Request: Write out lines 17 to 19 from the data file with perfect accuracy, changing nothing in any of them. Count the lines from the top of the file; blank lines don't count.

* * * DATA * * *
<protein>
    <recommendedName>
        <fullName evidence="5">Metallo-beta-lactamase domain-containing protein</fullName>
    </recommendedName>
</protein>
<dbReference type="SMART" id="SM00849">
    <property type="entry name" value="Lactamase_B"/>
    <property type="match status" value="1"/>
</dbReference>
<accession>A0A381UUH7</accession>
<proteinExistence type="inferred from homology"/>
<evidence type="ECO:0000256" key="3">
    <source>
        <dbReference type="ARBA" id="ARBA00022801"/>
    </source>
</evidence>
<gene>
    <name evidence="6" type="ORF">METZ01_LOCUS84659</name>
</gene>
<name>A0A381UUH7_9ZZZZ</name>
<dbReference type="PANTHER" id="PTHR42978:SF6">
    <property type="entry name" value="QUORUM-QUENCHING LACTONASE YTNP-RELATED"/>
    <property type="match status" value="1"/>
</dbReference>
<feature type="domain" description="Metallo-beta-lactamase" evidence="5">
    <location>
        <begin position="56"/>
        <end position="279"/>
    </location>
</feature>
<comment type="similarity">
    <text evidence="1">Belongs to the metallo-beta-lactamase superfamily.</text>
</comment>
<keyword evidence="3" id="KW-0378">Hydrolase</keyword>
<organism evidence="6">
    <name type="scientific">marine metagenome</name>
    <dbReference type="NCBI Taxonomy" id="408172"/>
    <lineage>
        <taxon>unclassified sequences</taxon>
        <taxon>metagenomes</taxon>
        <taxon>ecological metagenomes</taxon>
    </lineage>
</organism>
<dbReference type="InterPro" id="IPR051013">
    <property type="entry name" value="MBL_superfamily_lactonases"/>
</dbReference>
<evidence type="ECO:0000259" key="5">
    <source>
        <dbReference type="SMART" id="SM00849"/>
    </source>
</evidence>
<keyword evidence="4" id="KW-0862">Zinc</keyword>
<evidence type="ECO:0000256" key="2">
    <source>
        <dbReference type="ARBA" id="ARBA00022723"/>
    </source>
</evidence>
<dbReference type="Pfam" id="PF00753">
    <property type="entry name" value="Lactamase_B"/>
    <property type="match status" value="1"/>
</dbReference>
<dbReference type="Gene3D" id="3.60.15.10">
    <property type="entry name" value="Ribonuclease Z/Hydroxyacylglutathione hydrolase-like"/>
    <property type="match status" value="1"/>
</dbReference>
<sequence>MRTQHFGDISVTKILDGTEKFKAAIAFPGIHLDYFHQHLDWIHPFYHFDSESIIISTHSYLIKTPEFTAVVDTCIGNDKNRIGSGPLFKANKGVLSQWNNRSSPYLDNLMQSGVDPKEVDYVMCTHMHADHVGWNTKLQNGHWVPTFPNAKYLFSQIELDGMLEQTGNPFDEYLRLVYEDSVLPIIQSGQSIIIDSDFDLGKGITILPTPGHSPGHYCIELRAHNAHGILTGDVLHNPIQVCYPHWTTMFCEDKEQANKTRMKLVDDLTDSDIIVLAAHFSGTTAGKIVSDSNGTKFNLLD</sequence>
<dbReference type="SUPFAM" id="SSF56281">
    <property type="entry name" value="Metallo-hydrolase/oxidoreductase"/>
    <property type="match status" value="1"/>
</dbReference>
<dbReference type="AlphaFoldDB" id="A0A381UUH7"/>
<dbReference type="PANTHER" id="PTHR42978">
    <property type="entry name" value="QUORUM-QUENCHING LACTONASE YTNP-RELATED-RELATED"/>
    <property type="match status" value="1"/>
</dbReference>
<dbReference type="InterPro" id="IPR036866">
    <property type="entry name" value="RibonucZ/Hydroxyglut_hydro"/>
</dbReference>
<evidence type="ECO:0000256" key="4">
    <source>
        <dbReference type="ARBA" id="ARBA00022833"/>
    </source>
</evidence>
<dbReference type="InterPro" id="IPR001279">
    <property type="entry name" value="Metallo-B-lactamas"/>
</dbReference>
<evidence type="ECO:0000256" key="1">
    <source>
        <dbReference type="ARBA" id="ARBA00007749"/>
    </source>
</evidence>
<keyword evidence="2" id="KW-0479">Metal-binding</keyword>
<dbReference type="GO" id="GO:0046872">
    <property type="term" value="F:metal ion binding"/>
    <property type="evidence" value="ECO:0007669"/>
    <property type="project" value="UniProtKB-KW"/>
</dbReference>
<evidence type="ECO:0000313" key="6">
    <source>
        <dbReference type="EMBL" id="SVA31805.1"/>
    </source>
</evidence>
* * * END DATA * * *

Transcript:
<gene>
    <name evidence="6" type="ORF">METZ01_LOCUS84659</name>
</gene>